Jamie (Vincent Van Patten) is riding through the countryside, headed who knows where, when he stops at a cottage somewhere out in the middle of nowhere. He approaches it gingerly, but is surprised when the front door opens and a man steps out, asking him what he wants. Jamie does not have a good answer, but the man takes pity on the boy and invites him in for something to eat, an offer he warily accepts. The man introduces himself as Chino Valdez (Charles Bronson), and tells the boy he can stay with him for one night - but this is the start of a friendship...
The Valdez Horses was an unusual western for Bronson, in that he does all the things you would expect him to yet the plot still does not turn out the way the more seasoned viewer of his films might anticipate. To his credit he held the uncertain narrative together with a performance that showed what he could do with a slight difference to his persona, although that difference was not as much to do with his character as it was to do with what happens to him over the course of ninety minutes. Yes, there is brawling and horseriding and gunfire, but this is a quieter work for the star.
Not that the tensions run any less high, as Chino is not a popular man in his neighbourhood, not with the whites anyway. With the Indians, he is a big hit and often hangs out with them, taking Jamie with him to see what their lifestyle is like, but with the landowners led by Maral (Marcel Bozzuffi) he is a nuisance despite the fact he provides them with some excellent horses. Maral has a sister, Catherine, and this being a seventies Bronson movie she is played by his wife Jill Ireland who gets a somewhat unlikely explanation as to why she has an English accent distinct from Maral's.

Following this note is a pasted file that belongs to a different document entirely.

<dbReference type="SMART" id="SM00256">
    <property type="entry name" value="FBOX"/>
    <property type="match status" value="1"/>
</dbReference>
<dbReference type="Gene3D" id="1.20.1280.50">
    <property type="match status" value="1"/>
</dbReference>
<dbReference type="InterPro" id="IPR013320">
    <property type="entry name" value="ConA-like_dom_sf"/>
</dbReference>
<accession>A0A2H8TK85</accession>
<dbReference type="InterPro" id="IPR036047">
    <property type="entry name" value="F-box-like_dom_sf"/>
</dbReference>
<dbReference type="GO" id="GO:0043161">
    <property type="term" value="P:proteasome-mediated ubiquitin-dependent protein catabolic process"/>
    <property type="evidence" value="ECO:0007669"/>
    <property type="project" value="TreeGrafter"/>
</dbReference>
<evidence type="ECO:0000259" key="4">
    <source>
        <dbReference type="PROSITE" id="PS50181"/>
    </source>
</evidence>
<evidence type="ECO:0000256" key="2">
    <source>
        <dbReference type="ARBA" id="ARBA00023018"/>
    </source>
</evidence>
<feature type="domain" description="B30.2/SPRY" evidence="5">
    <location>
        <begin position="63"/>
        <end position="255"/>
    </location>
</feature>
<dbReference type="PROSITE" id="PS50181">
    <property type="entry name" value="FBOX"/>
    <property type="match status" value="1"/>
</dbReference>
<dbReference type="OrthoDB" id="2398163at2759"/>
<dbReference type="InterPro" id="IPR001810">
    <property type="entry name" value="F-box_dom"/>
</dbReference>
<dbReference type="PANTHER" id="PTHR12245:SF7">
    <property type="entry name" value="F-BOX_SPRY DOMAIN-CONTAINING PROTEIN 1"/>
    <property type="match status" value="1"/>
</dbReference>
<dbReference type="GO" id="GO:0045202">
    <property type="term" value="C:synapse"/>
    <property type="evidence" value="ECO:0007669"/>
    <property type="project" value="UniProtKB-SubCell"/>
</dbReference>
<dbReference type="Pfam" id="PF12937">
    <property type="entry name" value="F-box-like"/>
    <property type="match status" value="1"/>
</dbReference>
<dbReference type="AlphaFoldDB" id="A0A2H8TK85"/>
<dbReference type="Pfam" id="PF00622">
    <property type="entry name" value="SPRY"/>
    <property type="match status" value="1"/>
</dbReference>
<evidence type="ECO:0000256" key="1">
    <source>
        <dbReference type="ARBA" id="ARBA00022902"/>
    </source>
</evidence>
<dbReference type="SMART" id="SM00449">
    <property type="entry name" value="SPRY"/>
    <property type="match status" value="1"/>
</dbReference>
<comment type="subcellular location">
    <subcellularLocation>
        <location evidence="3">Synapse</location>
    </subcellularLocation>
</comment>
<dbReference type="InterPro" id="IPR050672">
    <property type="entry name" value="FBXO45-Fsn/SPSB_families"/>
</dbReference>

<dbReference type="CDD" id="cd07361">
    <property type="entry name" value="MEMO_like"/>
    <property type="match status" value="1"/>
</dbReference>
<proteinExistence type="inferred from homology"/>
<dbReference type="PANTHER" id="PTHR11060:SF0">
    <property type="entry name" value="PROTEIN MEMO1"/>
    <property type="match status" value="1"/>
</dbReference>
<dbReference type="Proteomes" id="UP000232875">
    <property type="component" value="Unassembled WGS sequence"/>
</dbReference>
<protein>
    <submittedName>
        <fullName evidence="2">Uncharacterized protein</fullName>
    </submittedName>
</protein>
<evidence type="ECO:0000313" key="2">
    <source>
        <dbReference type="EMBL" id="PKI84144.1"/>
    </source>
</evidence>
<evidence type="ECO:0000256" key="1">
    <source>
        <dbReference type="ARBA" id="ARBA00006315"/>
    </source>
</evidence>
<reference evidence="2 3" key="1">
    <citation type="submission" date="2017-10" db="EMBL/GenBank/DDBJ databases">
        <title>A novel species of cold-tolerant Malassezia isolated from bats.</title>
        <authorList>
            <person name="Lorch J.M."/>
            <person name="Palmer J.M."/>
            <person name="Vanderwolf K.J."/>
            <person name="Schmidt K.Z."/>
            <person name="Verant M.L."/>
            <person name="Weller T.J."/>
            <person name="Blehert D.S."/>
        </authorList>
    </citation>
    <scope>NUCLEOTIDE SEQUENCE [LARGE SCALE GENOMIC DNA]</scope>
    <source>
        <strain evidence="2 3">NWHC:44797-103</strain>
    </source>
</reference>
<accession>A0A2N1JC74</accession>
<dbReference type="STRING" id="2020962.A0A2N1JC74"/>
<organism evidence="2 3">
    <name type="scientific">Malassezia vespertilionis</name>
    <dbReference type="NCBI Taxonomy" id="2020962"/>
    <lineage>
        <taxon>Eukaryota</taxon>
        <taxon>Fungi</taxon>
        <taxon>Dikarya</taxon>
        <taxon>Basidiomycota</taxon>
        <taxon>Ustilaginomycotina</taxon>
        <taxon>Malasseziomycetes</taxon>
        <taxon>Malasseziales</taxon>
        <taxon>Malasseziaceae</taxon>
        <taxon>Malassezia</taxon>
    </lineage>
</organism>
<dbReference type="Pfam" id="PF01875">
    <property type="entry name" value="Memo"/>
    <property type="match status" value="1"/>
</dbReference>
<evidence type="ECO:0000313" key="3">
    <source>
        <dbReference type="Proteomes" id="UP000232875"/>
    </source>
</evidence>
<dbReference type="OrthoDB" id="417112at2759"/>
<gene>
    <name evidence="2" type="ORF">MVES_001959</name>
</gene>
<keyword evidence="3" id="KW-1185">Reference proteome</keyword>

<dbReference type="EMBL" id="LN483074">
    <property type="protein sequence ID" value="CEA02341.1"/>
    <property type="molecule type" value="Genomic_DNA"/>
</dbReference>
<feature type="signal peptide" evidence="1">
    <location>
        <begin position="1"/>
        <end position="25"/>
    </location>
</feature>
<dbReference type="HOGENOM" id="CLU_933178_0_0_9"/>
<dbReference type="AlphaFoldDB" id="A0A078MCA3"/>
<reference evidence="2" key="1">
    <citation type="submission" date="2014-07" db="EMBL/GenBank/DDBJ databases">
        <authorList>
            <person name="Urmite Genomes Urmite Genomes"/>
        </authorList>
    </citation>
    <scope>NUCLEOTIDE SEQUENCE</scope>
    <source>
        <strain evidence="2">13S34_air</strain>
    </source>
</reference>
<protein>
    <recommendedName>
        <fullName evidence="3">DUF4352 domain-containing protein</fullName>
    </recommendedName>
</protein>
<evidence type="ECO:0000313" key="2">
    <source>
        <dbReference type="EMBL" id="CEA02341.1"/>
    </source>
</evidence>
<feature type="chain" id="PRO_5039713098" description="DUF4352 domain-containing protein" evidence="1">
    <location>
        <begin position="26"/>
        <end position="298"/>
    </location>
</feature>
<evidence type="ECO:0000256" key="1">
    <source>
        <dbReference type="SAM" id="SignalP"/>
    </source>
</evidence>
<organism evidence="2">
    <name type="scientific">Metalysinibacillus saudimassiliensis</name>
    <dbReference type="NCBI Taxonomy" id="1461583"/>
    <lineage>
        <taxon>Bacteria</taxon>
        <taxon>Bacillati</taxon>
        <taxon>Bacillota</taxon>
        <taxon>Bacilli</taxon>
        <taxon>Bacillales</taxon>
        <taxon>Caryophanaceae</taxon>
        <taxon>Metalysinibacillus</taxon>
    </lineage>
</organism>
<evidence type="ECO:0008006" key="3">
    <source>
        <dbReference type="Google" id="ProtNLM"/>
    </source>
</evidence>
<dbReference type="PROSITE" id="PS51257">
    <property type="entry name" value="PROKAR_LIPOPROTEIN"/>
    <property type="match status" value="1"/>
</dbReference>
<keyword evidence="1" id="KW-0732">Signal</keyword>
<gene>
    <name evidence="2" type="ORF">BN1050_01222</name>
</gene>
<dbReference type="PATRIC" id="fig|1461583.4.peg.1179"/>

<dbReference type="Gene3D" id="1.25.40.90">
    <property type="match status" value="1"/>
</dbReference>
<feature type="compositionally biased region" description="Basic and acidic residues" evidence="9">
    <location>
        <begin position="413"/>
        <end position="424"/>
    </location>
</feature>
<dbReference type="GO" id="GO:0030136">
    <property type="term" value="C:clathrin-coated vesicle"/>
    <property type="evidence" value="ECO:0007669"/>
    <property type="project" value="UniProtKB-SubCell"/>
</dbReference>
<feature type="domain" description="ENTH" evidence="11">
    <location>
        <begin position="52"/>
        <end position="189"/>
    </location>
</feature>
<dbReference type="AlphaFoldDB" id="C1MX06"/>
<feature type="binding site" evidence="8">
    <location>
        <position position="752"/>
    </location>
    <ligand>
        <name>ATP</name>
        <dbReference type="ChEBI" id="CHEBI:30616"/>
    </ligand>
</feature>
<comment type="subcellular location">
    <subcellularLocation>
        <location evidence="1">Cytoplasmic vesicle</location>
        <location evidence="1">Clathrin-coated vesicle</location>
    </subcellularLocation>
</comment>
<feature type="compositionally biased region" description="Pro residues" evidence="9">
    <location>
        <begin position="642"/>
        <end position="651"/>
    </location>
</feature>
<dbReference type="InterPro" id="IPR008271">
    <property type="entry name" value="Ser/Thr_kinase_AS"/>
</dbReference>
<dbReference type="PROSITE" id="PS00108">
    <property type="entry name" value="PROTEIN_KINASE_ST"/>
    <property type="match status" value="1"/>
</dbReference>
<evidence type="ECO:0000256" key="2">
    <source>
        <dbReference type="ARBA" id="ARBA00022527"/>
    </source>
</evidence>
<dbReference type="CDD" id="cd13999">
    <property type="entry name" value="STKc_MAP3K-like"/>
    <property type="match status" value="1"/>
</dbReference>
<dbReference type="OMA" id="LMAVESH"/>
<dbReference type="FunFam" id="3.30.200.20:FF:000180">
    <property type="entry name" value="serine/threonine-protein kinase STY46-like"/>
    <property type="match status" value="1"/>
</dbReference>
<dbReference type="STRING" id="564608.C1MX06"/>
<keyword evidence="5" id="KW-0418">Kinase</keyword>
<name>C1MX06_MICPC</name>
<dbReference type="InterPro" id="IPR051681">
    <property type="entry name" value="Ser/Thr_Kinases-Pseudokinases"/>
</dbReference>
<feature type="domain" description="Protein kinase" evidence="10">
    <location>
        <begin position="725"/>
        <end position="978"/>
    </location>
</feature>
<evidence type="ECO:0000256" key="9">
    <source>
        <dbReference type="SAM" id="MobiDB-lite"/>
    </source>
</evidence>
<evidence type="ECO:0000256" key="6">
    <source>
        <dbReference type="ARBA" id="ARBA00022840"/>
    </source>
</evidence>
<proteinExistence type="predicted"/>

Catherine wishes Chino to teach her how to ride a horse, a task he takes on reluctantly, and there is a odd bit of humour that is no less idiosyncratic than the rest of the film where Jamie tells him that he shouldn't say the word "legs" around her, as she is a lady after all. Actually, she isn't bothered and what starts as a formal relationship blossoms into a love affair, with Chino taking her to see the wild horses he takes his steeds from, and in a heavy handed item of metaphor are comparable to his standing in the community, you know, untamed but everyone wanting to rein him in, that sort of thing.
It's touching to see Bronson and Ireland film love scenes knowing how devoted they were to each other, even if Chino is a little forceful at first, but their characters' passion is rubbing Maral up the wrong way. We are aware that he is trying to control Chino because he has official backing for the barbed wire he has used to fence off his extensive property, well, what he claims is his property anyway, and now that his rival is planning to marry his sister that is the final straw. At this point in the traditional Bronson western it's time for him to start blowing the bad guys away so he can achieve a satisfying conclusion (for him and for us), but it's not to be here, with a misty-eyed and melancholy finale. This is only fans of the star who will be interested enough to track this down, and even then it might not be what they're looking for, but it is different and for some that's refreshing. Country-influenced music by Guido De Angelis and Maurizio De Angelis.